How MD201510 works

The idea behind the UOCC was to find ways to use pseudo/illegal/undocumented/whatever opcodes in order to gain an advantage; these are commands that aren’t officially there but work because they accidentally perform the operation of two other commands at once. MD201510 relies on them for the main effect in the upper and lower borders and I’ll get to those in a moment, but the logo movement routine is also using a pseudo opcode, specifically LAX which simultaneously loads the A and X registers with the same value. In this particular case the loop starting at the label logo_copy_1a in the source code does the following…

lax logo_data_ln1,y
sta screen_ram+$000,y
lda logo_colour_dcd,x
sta $d800,y

…which basically reads from somewhere within a table called logo_data_ln1 (which is data for the first line of the Cosine logo, logo_data_ln2 is the second and so on – all of these reads are self modifying code so the logo can move) and stores the contents of A to the screen memory. It then uses that same value but in X as an offset to fetch a byte from the table logo_colour_dcd which gets pushed to the colour RAM. Each character in the set has a unique colour value in that table and changing one byte makes every instance of that character update when the screen is refreshed. Doing this in a loop using the regular commands would look something like…

lda logo_data_ln1,y
sta screen_ram+$000,y
lda logo_colour_dcd,x
sta $d800,y

…and for every character plotted the LAX shaves two cycles off by removing the TAX; that doesn’t sound much but it claws back over four hundred cycles when everything is added up and, to paraphrase a certain supermarket advertising campaign, every little helps. That said, this is jumping through hoops to make the pseudo opcode useful in this context and simply throwing some RAM at unrolling the entire loop will both solve the issue just as cleanly with regular commands and reduce the cycle count even further – that’s basically what Hammer Down is doing for it’s colour scrolling.

The main effect on the other hand is legitimately gaining an advantage but more cycle conscious too, producing a series of patterns across the upper and lower border areas by writing multiple values to the ghostbyte (a single byte that gets repeated throughout those spaces which is usually last byte of the current video bank) on each scanline. I’ve used this before in Spotified but that was a lower “resolution” because it’s using LDA #value / STA ghostbyte for each split, six cycles in total and one cycle is a character wide. MD201510‘s splits are only four cycles wide which has to be done by loading all three registers at the start of each scanline and then spending the visible area doing something like STA ghostbyte / STX ghostbyte / STY ghostbyte – there can be ten or eleven writes per line but, if the splits are to be the same width, the registers can’t be given new values mid line.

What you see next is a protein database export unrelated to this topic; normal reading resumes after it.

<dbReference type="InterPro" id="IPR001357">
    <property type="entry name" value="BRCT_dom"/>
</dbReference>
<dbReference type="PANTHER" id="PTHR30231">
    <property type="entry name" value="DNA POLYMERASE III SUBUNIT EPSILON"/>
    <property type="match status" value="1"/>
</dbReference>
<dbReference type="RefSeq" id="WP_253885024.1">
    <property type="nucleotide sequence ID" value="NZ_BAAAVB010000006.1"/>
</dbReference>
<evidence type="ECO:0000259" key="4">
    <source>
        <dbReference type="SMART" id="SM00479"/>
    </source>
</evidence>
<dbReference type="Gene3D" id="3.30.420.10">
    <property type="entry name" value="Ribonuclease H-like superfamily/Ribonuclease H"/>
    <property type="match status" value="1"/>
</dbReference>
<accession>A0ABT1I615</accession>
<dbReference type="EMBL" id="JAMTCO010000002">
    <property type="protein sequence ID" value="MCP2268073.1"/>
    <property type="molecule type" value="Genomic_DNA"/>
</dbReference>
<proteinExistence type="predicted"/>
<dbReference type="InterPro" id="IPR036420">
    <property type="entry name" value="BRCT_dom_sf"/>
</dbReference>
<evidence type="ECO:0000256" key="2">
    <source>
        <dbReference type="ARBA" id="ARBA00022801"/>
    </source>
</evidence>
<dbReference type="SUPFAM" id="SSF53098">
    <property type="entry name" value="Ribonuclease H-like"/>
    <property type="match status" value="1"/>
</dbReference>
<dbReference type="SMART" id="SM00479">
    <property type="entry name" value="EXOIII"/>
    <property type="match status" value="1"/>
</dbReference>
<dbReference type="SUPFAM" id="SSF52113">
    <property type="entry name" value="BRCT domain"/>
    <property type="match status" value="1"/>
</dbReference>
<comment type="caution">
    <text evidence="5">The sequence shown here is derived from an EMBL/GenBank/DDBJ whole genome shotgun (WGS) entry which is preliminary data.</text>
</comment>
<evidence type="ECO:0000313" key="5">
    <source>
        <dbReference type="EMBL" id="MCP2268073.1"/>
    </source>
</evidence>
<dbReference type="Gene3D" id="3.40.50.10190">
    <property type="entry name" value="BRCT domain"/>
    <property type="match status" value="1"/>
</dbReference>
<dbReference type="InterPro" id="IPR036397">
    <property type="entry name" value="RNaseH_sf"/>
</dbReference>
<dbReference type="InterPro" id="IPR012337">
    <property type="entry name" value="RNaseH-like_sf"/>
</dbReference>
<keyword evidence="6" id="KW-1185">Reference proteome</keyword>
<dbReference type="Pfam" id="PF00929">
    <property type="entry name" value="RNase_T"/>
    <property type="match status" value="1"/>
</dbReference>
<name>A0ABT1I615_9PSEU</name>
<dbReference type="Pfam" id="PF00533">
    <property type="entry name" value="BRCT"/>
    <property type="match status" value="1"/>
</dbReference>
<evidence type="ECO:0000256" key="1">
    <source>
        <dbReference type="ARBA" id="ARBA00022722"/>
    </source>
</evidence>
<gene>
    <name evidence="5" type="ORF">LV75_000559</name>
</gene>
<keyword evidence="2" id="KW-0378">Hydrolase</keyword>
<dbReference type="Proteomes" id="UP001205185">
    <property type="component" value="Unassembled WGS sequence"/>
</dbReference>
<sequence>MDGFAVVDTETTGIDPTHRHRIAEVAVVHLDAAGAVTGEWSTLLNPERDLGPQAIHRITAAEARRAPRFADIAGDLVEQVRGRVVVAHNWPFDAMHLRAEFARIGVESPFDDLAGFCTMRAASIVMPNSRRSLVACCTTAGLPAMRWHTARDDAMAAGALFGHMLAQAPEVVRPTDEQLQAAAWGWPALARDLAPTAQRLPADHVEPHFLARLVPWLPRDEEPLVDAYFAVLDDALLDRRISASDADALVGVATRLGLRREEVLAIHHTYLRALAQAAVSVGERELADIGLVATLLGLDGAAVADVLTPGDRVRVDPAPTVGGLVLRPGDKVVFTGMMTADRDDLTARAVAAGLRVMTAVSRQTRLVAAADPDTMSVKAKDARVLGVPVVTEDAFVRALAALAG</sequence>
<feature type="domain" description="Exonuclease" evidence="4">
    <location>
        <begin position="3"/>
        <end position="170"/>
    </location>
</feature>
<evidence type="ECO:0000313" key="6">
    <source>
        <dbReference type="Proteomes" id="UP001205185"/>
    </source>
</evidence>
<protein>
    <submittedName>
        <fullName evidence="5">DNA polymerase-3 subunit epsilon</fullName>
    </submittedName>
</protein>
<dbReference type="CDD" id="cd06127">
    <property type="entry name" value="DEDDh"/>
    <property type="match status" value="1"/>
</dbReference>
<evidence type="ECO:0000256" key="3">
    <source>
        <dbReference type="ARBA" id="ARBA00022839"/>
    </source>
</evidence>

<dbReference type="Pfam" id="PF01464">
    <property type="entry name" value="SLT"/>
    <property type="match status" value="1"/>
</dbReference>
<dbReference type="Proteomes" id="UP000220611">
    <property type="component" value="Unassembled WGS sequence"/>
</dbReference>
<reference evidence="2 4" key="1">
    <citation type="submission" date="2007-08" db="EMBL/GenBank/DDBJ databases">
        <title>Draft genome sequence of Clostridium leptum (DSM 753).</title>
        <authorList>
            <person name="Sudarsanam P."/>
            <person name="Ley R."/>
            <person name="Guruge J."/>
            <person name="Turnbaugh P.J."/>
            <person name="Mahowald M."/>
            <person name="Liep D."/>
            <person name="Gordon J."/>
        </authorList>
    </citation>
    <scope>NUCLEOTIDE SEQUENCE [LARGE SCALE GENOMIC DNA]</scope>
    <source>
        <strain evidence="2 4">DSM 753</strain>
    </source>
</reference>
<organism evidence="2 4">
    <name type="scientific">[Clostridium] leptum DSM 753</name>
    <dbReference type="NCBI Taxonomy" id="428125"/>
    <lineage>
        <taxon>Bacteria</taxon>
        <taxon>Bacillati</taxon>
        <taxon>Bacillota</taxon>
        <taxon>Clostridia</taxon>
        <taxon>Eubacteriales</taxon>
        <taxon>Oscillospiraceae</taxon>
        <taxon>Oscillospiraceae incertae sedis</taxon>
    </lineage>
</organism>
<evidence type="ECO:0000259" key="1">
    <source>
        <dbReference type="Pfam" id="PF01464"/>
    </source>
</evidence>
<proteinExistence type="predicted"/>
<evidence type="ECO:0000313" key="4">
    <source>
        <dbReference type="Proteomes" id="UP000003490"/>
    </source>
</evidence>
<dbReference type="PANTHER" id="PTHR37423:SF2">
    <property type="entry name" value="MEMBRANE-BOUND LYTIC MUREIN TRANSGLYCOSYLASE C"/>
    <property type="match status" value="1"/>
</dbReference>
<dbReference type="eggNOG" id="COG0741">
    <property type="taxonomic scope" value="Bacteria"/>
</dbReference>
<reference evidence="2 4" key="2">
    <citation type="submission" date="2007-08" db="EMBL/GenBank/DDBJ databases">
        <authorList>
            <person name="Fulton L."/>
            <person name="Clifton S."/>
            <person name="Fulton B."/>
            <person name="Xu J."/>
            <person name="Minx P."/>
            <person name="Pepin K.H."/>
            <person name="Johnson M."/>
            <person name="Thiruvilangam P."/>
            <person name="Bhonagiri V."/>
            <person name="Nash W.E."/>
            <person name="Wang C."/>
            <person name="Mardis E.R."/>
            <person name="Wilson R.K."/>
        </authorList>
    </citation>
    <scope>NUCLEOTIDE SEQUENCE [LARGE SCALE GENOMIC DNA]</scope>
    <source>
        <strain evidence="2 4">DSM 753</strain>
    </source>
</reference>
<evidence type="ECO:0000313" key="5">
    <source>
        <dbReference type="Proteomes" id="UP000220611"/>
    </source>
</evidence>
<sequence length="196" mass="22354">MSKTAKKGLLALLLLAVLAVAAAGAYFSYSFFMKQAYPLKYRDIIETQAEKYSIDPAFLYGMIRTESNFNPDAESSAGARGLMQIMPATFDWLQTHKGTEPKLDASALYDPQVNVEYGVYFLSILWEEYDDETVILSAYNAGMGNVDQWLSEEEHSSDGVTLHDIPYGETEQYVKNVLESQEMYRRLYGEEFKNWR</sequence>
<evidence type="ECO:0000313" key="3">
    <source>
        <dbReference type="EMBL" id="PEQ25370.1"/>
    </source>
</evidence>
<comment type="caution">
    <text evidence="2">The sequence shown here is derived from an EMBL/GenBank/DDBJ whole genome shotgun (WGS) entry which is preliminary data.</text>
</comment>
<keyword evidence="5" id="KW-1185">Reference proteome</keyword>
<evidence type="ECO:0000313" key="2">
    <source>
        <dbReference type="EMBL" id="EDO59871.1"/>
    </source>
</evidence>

That’s where pseudo opcode SAX comes in because it takes the same four cycles as a regular STA or STX when writing to memory, but the value it pushes out is the contents of registers A and X with a logical AND applied. Set bits in the ghostbyte are always black (the colour is all provided by the background) and two mostly set bytes will AND together quite well in this situation. There was also meant to be some use of SBX in the routine which renders the moving “blob” texture but I’ve just noticed it was removed whilst trying to fix something else and not restored in the final source despite the comment still being there – whoops!

The competition was loads of fun distraction and I’m interested to see what everyone else comes up with to use some of the other pseudo opcodes.

2 thoughts on “How MD201510 works

  1. Thanks for the info.

    Pardon my ignorance because I don’t know about such things, but what the the limitations of the opcodes?

    I mean, are there certain circumstances where they don’t work – models of C64, PAL vs NTSC, etc? I’ve run the demo on older versions of VICE out of interest and things don’t look to hot, I’m guessing because older versions don’t emulate ‘correctly’ and cycle exact etc.

  2. It depends on the opcode, all the ones i’ve used are classed as “stable” so should work on any C64 or 128 regardless of video standard but there are others that require a bit of hoop jumping and a few where the results can’t be predicted since things like system temperature will have an effect on the outcome.

    A lot of the research into what these commands do has only happened relatively recently too so the emulators had to catch up and much of the use “in the wild” has been for protection schemes so the focus was probably there to begin with.

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